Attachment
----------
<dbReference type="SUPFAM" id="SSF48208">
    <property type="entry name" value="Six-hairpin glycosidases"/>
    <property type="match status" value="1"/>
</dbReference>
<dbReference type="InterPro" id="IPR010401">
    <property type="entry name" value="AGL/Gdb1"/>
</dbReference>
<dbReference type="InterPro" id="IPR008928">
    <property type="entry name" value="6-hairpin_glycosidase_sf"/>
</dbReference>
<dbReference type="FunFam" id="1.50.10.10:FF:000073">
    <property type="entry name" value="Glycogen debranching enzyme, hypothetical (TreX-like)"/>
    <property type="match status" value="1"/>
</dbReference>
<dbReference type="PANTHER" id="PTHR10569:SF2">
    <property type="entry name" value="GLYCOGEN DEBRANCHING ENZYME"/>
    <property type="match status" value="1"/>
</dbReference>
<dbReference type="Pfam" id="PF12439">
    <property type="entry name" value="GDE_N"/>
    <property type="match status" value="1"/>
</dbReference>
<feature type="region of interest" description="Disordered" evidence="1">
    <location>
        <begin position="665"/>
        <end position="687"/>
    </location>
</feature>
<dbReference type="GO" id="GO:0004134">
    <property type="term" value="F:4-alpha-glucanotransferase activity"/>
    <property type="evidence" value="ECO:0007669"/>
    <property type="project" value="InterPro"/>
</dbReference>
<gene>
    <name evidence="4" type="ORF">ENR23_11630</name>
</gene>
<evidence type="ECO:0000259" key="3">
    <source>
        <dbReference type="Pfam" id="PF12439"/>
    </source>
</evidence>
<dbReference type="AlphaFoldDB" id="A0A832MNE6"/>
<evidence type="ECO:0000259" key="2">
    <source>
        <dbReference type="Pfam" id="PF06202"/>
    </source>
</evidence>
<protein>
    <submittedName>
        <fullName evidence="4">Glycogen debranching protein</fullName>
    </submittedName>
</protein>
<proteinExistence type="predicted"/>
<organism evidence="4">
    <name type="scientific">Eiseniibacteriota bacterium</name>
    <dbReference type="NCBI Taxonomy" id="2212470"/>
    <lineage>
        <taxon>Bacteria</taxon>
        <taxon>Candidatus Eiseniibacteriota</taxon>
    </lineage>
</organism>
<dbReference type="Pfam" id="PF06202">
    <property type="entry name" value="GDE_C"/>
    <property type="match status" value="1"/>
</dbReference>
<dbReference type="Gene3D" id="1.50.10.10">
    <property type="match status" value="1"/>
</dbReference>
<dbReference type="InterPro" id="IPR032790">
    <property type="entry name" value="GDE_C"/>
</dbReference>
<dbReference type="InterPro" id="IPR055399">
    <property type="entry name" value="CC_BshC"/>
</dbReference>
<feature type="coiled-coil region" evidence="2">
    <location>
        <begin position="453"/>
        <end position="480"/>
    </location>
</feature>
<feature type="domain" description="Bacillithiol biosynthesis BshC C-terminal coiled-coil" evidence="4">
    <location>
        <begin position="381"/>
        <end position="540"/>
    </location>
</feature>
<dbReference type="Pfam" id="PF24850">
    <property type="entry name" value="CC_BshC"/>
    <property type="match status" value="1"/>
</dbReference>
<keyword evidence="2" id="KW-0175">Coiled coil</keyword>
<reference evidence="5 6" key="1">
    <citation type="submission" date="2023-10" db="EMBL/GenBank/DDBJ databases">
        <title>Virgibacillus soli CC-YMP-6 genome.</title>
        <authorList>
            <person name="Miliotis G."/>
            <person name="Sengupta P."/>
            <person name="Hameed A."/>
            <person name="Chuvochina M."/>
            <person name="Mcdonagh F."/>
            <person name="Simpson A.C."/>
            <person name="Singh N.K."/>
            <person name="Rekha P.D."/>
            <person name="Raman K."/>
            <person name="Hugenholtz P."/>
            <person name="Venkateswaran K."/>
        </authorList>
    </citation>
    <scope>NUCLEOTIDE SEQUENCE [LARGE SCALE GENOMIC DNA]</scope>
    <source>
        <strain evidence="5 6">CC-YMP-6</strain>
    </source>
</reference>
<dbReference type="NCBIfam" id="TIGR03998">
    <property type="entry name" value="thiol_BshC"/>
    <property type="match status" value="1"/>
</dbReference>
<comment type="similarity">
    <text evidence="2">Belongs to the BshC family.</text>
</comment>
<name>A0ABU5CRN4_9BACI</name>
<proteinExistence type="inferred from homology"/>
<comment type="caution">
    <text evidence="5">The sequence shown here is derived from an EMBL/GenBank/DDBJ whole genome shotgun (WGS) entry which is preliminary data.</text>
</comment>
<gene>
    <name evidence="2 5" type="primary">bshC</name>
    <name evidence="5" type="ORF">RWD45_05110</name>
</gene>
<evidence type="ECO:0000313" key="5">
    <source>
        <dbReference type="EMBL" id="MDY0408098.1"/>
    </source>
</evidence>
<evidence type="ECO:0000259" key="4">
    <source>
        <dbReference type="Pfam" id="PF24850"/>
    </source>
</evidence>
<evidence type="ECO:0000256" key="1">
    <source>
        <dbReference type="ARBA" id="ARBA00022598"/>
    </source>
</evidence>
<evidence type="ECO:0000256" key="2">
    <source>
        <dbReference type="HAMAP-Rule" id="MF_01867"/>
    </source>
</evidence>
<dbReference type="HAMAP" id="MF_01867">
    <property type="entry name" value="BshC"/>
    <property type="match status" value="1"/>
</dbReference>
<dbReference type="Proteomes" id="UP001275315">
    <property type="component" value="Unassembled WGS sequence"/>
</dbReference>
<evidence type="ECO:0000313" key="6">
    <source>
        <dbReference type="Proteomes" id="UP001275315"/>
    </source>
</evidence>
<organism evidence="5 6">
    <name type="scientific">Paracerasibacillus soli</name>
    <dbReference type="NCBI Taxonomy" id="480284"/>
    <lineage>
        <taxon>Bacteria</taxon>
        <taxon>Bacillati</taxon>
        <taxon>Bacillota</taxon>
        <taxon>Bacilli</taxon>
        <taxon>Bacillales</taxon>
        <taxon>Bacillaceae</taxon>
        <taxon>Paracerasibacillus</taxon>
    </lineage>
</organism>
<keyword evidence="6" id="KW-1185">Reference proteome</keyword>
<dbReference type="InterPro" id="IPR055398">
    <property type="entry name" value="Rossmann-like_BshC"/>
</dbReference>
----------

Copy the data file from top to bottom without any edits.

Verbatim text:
<dbReference type="SUPFAM" id="SSF48208">
    <property type="entry name" value="Six-hairpin glycosidases"/>
    <property type="match status" value="1"/>
</dbReference>
<dbReference type="InterPro" id="IPR010401">
    <property type="entry name" value="AGL/Gdb1"/>
</dbReference>
<dbReference type="InterPro" id="IPR008928">
    <property type="entry name" value="6-hairpin_glycosidase_sf"/>
</dbReference>
<dbReference type="FunFam" id="1.50.10.10:FF:000073">
    <property type="entry name" value="Glycogen debranching enzyme, hypothetical (TreX-like)"/>
    <property type="match status" value="1"/>
</dbReference>
<dbReference type="PANTHER" id="PTHR10569:SF2">
    <property type="entry name" value="GLYCOGEN DEBRANCHING ENZYME"/>
    <property type="match status" value="1"/>
</dbReference>
<dbReference type="Pfam" id="PF12439">
    <property type="entry name" value="GDE_N"/>
    <property type="match status" value="1"/>
</dbReference>
<feature type="region of interest" description="Disordered" evidence="1">
    <location>
        <begin position="665"/>
        <end position="687"/>
    </location>
</feature>
<dbReference type="GO" id="GO:0004134">
    <property type="term" value="F:4-alpha-glucanotransferase activity"/>
    <property type="evidence" value="ECO:0007669"/>
    <property type="project" value="InterPro"/>
</dbReference>
<gene>
    <name evidence="4" type="ORF">ENR23_11630</name>
</gene>
<evidence type="ECO:0000259" key="3">
    <source>
        <dbReference type="Pfam" id="PF12439"/>
    </source>
</evidence>
<dbReference type="AlphaFoldDB" id="A0A832MNE6"/>
<evidence type="ECO:0000259" key="2">
    <source>
        <dbReference type="Pfam" id="PF06202"/>
    </source>
</evidence>
<protein>
    <submittedName>
        <fullName evidence="4">Glycogen debranching protein</fullName>
    </submittedName>
</protein>
<proteinExistence type="predicted"/>
<organism evidence="4">
    <name type="scientific">Eiseniibacteriota bacterium</name>
    <dbReference type="NCBI Taxonomy" id="2212470"/>
    <lineage>
        <taxon>Bacteria</taxon>
        <taxon>Candidatus Eiseniibacteriota</taxon>
    </lineage>
</organism>
<dbReference type="Pfam" id="PF06202">
    <property type="entry name" value="GDE_C"/>
    <property type="match status" value="1"/>
</dbReference>
<dbReference type="Gene3D" id="1.50.10.10">
    <property type="match status" value="1"/>
</dbReference>
<dbReference type="InterPro" id="IPR032790">
    <property type="entry name" value="GDE_C"/>
</dbReference>
<dbReference type="InterPro" id="IPR055399">
    <property type="entry name" value="CC_BshC"/>
</dbReference>
<feature type="coiled-coil region" evidence="2">
    <location>
        <begin position="453"/>
        <end position="480"/>
    </location>
</feature>
<feature type="domain" description="Bacillithiol biosynthesis BshC C-terminal coiled-coil" evidence="4">
    <location>
        <begin position="381"/>
        <end position="540"/>
    </location>
</feature>
<dbReference type="Pfam" id="PF24850">
    <property type="entry name" value="CC_BshC"/>
    <property type="match status" value="1"/>
</dbReference>
<keyword evidence="2" id="KW-0175">Coiled coil</keyword>
<reference evidence="5 6" key="1">
    <citation type="submission" date="2023-10" db="EMBL/GenBank/DDBJ databases">
        <title>Virgibacillus soli CC-YMP-6 genome.</title>
        <authorList>
            <person name="Miliotis G."/>
            <person name="Sengupta P."/>
            <person name="Hameed A."/>
            <person name="Chuvochina M."/>
            <person name="Mcdonagh F."/>
            <person name="Simpson A.C."/>
            <person name="Singh N.K."/>
            <person name="Rekha P.D."/>
            <person name="Raman K."/>
            <person name="Hugenholtz P."/>
            <person name="Venkateswaran K."/>
        </authorList>
    </citation>
    <scope>NUCLEOTIDE SEQUENCE [LARGE SCALE GENOMIC DNA]</scope>
    <source>
        <strain evidence="5 6">CC-YMP-6</strain>
    </source>
</reference>
<dbReference type="NCBIfam" id="TIGR03998">
    <property type="entry name" value="thiol_BshC"/>
    <property type="match status" value="1"/>
</dbReference>
<comment type="similarity">
    <text evidence="2">Belongs to the BshC family.</text>
</comment>
<name>A0ABU5CRN4_9BACI</name>
<proteinExistence type="inferred from homology"/>
<comment type="caution">
    <text evidence="5">The sequence shown here is derived from an EMBL/GenBank/DDBJ whole genome shotgun (WGS) entry which is preliminary data.</text>
</comment>
<gene>
    <name evidence="2 5" type="primary">bshC</name>
    <name evidence="5" type="ORF">RWD45_05110</name>
</gene>
<evidence type="ECO:0000313" key="5">
    <source>
        <dbReference type="EMBL" id="MDY0408098.1"/>
    </source>
</evidence>
<evidence type="ECO:0000259" key="4">
    <source>
        <dbReference type="Pfam" id="PF24850"/>
    </source>
</evidence>
<evidence type="ECO:0000256" key="1">
    <source>
        <dbReference type="ARBA" id="ARBA00022598"/>
    </source>
</evidence>
<evidence type="ECO:0000256" key="2">
    <source>
        <dbReference type="HAMAP-Rule" id="MF_01867"/>
    </source>
</evidence>
<dbReference type="HAMAP" id="MF_01867">
    <property type="entry name" value="BshC"/>
    <property type="match status" value="1"/>
</dbReference>
<dbReference type="Proteomes" id="UP001275315">
    <property type="component" value="Unassembled WGS sequence"/>
</dbReference>
<evidence type="ECO:0000313" key="6">
    <source>
        <dbReference type="Proteomes" id="UP001275315"/>
    </source>
</evidence>
<organism evidence="5 6">
    <name type="scientific">Paracerasibacillus soli</name>
    <dbReference type="NCBI Taxonomy" id="480284"/>
    <lineage>
        <taxon>Bacteria</taxon>
        <taxon>Bacillati</taxon>
        <taxon>Bacillota</taxon>
        <taxon>Bacilli</taxon>
        <taxon>Bacillales</taxon>
        <taxon>Bacillaceae</taxon>
        <taxon>Paracerasibacillus</taxon>
    </lineage>
</organism>
<keyword evidence="6" id="KW-1185">Reference proteome</keyword>
<dbReference type="InterPro" id="IPR055398">
    <property type="entry name" value="Rossmann-like_BshC"/>
</dbReference>